Joseph E. Schmitz, former inspector general of the U.S. Department of Defense from 2002-05, said in an interview with Watchdog.org that while no political party has a monopoly on abuse, the current administration is "just blatantly lying — lying to American citizens, lying about people trying to redress grievances” and that the scandals that have plagued the Obama administration “start with dishonesty.”
Schmitz said the criticisms of the Obama administration on its handling of Benghazi are well-founded, maintaining that dishonesty is at the heart of the issue:
From my standpoint, whoever wrote those fallacious talking points that (then U.S. Ambassador to the United Nations) Susan Rice repeated to citizens in government, those blatantly dishonest talking points that were propagated by senior officials. And nobody has been held accountable.
Schmitz has also been highly critical of Obama for refusing to replace cabinet-level inspectors general, writing an op-ed piece for the Wall Street Journal in June 2013 that asked,
With so many scandals breaking in Washington, one may well ask: Where were all the inspectors general when these bad things — at the IRS, at Justice, and at State before, during and after Benghazi, for instance—were going on?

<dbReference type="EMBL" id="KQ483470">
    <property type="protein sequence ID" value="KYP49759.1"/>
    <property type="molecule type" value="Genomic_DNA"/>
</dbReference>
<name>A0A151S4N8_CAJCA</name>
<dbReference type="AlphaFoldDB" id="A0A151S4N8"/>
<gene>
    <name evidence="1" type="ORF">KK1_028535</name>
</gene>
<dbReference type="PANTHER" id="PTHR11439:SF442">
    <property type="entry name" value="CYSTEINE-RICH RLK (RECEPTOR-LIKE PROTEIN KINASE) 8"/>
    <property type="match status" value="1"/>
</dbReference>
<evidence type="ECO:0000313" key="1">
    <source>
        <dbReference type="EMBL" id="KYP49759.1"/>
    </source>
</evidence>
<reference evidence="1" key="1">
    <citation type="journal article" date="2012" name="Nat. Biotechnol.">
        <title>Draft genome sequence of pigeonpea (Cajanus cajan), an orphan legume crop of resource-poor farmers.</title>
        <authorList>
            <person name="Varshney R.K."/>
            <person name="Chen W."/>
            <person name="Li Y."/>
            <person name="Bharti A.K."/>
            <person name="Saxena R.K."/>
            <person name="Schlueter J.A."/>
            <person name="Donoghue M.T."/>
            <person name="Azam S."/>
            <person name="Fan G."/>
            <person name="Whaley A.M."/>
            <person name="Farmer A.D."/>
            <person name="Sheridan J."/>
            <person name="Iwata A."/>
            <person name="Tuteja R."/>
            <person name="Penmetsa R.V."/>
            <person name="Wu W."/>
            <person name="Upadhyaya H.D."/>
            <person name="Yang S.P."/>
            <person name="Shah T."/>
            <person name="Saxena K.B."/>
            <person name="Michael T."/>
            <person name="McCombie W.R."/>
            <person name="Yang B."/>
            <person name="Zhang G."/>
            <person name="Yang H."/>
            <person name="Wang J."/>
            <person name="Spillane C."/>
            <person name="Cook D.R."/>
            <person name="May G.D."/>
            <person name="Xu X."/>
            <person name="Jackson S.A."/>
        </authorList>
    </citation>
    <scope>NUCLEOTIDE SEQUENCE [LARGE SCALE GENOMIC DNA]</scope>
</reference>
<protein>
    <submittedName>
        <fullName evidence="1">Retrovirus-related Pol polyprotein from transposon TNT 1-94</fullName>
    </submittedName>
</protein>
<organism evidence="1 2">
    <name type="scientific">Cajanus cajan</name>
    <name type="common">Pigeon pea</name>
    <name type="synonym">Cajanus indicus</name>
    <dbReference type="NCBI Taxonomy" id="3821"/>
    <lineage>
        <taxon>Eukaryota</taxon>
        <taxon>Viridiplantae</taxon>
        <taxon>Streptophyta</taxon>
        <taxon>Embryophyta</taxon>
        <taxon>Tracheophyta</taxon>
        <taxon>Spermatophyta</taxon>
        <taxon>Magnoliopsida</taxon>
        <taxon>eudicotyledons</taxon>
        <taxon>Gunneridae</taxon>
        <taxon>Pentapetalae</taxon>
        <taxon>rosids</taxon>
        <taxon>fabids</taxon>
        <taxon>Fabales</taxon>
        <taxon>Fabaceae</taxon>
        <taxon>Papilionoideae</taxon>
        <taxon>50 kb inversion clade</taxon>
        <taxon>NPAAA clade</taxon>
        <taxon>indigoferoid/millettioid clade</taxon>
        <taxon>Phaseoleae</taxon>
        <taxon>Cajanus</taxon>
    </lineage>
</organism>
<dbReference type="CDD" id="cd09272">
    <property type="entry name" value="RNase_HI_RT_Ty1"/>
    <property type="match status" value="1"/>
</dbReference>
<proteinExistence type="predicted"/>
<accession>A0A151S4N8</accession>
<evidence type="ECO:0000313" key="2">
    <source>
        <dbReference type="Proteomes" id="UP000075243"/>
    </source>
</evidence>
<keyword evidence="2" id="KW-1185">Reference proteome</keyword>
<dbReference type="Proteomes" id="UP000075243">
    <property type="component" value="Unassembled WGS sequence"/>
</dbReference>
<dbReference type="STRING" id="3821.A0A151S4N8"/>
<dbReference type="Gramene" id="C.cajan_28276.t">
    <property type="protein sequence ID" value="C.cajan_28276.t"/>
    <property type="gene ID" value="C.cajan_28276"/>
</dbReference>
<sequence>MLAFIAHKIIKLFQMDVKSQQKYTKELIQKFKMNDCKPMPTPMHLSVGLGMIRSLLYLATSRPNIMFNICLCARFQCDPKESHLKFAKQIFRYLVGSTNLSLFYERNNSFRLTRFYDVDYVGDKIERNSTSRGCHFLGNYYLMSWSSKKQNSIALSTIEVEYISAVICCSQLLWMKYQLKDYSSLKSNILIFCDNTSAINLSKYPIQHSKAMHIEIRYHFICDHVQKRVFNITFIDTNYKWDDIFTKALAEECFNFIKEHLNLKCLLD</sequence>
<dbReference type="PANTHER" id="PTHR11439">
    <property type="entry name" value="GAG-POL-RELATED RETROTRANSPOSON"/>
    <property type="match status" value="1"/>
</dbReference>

Schmitz provided his own answer, the “sad truth” that many of “the most important IGs mandated by Congress simply are not in place,” including IG positions at the departments of State, Labor, Interior, Defense and Homeland Security. As Watchdog reports, in May 2012, ten inspector general positions were unfilled, five of which were at cabinet-level agencies and four remaining vacant for years. President Obama took five years to appoint an IG as watchdog for the State Department.
Schmitz argued that this neglect to appoint IGs is emblematic of one of the biggest problems he sees with this administration: lack of leadership, appointing and holding accountable people “called on to make tough decisions.”
Schmitz resigned from his position as inspector general of Defense in 2005, amid accusation that he had stonewalled congressional inquiries into Bush administration officials, a charge he was cleared of by the President’s Council on Integrity and Efficiency in 2006.